Fiancee’s insecurities could put an end to relationship

DEAR AMY: I am a newly engaged man and very much in love.

My fiancee embodies almost every aspect of my dreams. Our common ground is deeply rooted in an appreciation of nature and love of the outdoors. We share political views and life goals. She is the most caring, generous woman I have ever met.

This amazing woman is tremendously insecure about her body image, her financial contributions to our union, her lack of higher education and her career. She is young and full of promise in so many ways at 24. I am plainly more established at 32.

It feels as if I am losing her to anxiety about these insecurities. I assure her of my support repeatedly, but this seems fruitless and almost perpetuates her unhappiness and insecurity.

Do you have any advice on how to help someone else overcome, or at least diminish, the impact of his or her insecurities? I may seem pessimistic, but I see this all imploding further down the road if not dealt with sooner.


Her lack of confidence affects my confidence. — Worried Fiance

DEAR WORRIED: Your worries are justified. If your fiancee doesn’t find strategies to deal with her insecurities, they could overtake her and create serious problems for your relationship. People who are deeply insecure beat themselves up. This makes them feel worse, so they spread their unhappiness around to the people who love them the most.

Your instinct to prop her up, support and reassure her is loving and kind, but it won’t fix what’s ailing her.

She could benefit from professional help. A therapist will help her explore the roots of her insecurities and anxieties. Your fiancee should then take this knowledge and make whatever changes she needs to make to gain confidence. If she needs to further her education or get a different job, she should do so.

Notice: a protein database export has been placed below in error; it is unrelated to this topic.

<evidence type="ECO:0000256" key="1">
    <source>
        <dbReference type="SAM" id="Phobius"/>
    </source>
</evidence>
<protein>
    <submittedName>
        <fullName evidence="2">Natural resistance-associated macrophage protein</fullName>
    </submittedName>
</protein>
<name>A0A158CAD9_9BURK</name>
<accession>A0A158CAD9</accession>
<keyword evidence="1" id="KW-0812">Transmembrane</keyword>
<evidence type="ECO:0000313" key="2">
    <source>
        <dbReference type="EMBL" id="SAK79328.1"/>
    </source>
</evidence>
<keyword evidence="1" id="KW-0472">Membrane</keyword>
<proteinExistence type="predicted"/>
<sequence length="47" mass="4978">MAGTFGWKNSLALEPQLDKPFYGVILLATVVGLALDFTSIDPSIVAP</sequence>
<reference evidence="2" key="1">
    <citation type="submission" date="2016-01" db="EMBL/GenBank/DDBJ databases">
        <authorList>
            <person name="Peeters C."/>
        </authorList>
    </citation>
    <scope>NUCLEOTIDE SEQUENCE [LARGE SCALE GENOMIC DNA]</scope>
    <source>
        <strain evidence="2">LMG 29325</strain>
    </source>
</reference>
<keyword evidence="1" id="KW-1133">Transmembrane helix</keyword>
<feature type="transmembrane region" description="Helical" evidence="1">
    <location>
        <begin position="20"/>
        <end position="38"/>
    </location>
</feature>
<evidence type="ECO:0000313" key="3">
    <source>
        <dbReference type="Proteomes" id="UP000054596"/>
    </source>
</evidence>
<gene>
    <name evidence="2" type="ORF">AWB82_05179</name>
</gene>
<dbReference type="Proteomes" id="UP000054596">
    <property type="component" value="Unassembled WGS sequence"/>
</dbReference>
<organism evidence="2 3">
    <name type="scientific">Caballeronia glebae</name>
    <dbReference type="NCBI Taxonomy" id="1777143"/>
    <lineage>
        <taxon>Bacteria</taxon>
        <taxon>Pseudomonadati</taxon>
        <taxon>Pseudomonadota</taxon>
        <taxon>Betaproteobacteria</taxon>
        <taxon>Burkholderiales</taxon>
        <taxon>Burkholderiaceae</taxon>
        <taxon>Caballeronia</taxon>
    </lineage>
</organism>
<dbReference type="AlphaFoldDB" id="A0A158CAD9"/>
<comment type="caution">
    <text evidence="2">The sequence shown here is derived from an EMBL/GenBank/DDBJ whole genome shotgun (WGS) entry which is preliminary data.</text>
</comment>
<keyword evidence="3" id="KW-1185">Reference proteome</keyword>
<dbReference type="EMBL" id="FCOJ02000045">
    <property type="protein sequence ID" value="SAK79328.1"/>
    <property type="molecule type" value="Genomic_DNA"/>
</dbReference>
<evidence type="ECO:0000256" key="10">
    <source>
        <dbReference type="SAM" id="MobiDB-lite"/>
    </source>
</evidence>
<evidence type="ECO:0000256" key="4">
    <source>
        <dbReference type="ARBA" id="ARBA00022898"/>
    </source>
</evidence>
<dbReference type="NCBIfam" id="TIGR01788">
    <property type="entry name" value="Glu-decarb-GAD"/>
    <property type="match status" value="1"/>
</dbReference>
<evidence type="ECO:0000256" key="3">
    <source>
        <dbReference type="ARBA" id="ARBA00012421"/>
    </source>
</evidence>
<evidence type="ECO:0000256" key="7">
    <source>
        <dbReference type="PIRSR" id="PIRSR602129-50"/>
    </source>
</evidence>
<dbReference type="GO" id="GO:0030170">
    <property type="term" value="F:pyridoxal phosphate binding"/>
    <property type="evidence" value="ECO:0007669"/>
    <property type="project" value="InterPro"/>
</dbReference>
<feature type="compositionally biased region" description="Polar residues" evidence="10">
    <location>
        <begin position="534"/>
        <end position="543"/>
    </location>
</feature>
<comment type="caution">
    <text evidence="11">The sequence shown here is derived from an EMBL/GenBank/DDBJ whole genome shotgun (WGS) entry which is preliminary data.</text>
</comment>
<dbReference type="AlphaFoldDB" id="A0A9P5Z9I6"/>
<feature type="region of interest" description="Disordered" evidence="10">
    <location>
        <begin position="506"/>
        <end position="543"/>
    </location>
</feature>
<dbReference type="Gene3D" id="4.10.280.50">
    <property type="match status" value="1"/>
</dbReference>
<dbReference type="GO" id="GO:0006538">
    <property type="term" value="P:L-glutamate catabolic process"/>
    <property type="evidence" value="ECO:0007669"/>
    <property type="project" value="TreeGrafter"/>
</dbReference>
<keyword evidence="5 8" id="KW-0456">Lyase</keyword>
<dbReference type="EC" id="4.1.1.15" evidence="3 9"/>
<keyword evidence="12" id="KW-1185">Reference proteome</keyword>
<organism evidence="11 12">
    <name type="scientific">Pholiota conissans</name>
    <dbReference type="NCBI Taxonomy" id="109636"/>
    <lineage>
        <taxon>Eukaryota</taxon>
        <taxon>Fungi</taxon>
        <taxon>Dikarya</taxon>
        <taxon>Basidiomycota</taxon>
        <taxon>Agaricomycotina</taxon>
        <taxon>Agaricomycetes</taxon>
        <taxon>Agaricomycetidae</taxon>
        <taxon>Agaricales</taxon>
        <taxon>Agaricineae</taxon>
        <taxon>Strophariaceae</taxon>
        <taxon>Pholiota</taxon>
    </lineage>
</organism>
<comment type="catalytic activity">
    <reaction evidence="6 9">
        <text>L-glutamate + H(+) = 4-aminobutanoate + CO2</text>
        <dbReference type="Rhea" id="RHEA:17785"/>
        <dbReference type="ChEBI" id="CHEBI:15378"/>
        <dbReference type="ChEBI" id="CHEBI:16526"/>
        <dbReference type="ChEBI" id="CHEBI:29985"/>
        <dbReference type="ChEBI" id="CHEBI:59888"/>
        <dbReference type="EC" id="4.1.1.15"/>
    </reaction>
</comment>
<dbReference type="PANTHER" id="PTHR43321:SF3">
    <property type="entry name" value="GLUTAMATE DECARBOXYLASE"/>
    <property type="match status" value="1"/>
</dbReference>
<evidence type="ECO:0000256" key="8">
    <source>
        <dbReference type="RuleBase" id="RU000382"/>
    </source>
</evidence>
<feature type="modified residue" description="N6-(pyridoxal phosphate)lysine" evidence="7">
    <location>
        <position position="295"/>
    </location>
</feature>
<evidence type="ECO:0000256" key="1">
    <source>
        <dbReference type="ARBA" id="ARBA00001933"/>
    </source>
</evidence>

DEAR AMY: My girlfriend "Brianna" and I are 19 and sophomores in college.

I’m crazy about her. She’s everything I could ever want in a woman. Or at least I think she is. This is my first serious relationship, and I’m worried I don’t have the experience to know for sure whether I’m in love with her.

I also have a friend, "Hannah," whom I am very close to. Within the past six months, I started to realize that I had feelings for her.

I can’t help wondering "what if?"


Brianna is amazing, but so is Hannah. And because the three of us attend different schools, I often meet other girls whom I wish I could get to know better.

Would I benefit from dating other women, or should I be grateful for the amazing relationship I have now and see where it takes me? Ten years down the line, I don’t want to regret anything.

What are your thoughts? — Boyfriend

DEAR BOYFRIEND: You’re 19. You’re not ready to settle down, so you shouldn’t settle down.

This is a very challenging but completely normal phase of life, and you should follow your instincts to see other people.

Brianna might be having the same feelings and impulses that you’re having. You should talk about it, candidly, and suggest that you both see other people.

DEAR AMY: Over the summer, I have lost somewhere between 12 and 15 pounds. Because it was mostly from the stomach area, I look much thinner.

I’ve just started my second year of high school and am getting a lot of comments about it, including compliments from some people who previously teased me in the locker rooms. I’m still the same person! I’m just 14 pounds lighter! I don’t really get their sudden attitude change. How should I respond to them? -- Confused


DEAR CONFUSED: If people who previously bullied you now compliment you, just say, "Well, I’m the same person I was last year, but thanks all the same."

Send questions to or by mail to Ask Amy, Chicago Tribune, TT500, 435 N. Michigan Ave., Chicago, IL 60611.

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